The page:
We need to know yesterday how robust H2A.Z asymmetry might be in many hundreds of different human tissues.
Boston, MA (PRWEB) April 29, 2015
Generally speaking, tissue stem cells, which are under intense biomedical investigation and are essential for cell transplantation therapies, are elusive. The problem is not that they are invisible or even that they are so scarce in human tissues and organs. The problem is that, so far, it has been impossible to physically distinguish them from other more abundant tissue cells.
The way scientists detect and count particular kinds of cells is by using microscopes and other magnifying instruments to see features, called biomarkers, that are either unique or highly specific to the cells of interest. For example, red blood cells have a combination of size, shape, and bright red color that is not shared by other cells in the body. Employing these red blood cell biomarkers, scientists and physicians have no trouble identifying and counting red blood cells. These capabilities greatly enhance the capacity to conduct red blood cell research, diagnose red blood cell diseases, and treat patients with exact doses of red blood cell transfusions.
Unlike red blood cell biomarkers, the best available physical markers for tissue stem cells are notorious for lacking sufficient specificity to identify the cells. In cell preparations displaying these quasi-markers, often less than 1% of the cells with the markers are actually tissue stem cells. This poor degree of specificity is inadequate for direct identification and counting. So, in fact, the most effective tissue stem cell treatment in current medical practice, bone marrow stem cell transplantation, is performed without knowledge of the exact number of stem cells transplanted. So, even this common stem cell treatment could be improved greatly, if tissue stem cell-specific biomarkers were available.
An important portion of the intellectual property portfolio of Asymmetrex addresses this long-standing unmet need for tissue stem cell biomarkers that can identify and count tissue stem cells. Asymmetrex’s technologies were developed using a different strategy than previous investigators who tried to purify scarce tissue stem cells to investigate them for specific biomarker properties. As for red blood cells, whose noted biomarkers reflect their unique function in the body for carrying oxygen through microscopic blood capillaries, Asymmetrex focused its development of biomarkers on properties responsible for the unique functions of tissue stem cells.
Asymmetrex’s tissue stem cell biomarkers detect the cells’ highly unique cell division and chromosome sorting properties. Since no other cells in the body share these properties, Asymmetrex predicts that its unique class of biomarkers has sufficient specificity to identify and count tissue stem cells in and from many different organs and tissues.
An initial published report from the company that describes its most convenient tissue stem cell biomarker, supports its prediction. The biomarker, called “H2A.Z asymmetry,” which requires contact with only two commercially available antibodies, identified and counted tissue stem cells in several different tissue cell contexts.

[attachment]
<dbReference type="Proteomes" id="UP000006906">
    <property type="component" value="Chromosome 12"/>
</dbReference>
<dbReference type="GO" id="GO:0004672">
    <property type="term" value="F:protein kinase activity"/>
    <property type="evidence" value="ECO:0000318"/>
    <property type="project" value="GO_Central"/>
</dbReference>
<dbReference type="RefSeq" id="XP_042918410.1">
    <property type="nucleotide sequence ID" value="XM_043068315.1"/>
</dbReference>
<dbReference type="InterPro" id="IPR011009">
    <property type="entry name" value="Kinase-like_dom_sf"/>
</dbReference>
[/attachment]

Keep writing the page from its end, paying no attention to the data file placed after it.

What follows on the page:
Asymmetrex director James Sherley is excited to see H2A.Z asymmetry evaluated widely and as soon as possible. “Quite frankly, the usual approach of waiting to let a new needed technology like this one trickle into general application would be irresponsible. We need to know yesterday how robust H2A.Z asymmetry might be in many hundreds of different human tissues. And if it isn’t going to be very strong, the sooner Asymmetrex finds out…the better.”
Sherley now has the idea that crowdsourcing is the obvious solution to this unusual biotechnology development challenge. So, starting today on April 29, Asymmetrex is launching a social media campaign to encourage a broad audience of cell biologists, stem cell biologists, tissue cell biologists, tissue engineers, physicians, and biotechnologists to evaluate the H2A.Z asymmetry biomarker in their research, development, and clinical studies.
The company is still refining the specific operations of the crowdsourcing effort, which are likely to evolve as the year progresses. For example, in the long run without any direct input from Asymmetrex, reports and publications on the experience with the H2A.Z asymmetry biomarker would alone establish its utility and define its range of tissue applications. However, the company may set up a webpage where early users can post their results and questions as they occur. Although Asymmetrex does not plan to organize such information into a more accessible format, based on the success of this approach, the company does plan to partner with antibody producers, other development partners, and marketing partners to develop its patented tissue stem cell detection and counting technologies for even more widely available commercial kits, protocols, and consulting services.
Asymmetrex, LLC is a Massachusetts life sciences company with a focus on developing technologies to advance stem cell medicine. Asymmetrex’s founder and director, James L. Sherley, M.D., Ph.D. is an internationally recognized expert on the unique properties of adult tissue stem cells. The company’s patent portfolio contains biotechnologies that solve the two main technical problems – production and quantification – that have stood in the way of successful commercialization of human adult tissue stem cells for regenerative medicine and drug development. In addition, the portfolio includes novel technologies for isolating cancer stem cells and producing induced pluripotent stem cells for disease research purposes. Currently, Asymmetrex’s focus is employing its technological advantages to develop facile methods for monitoring adult stem cell number and function in clinically important human tissues.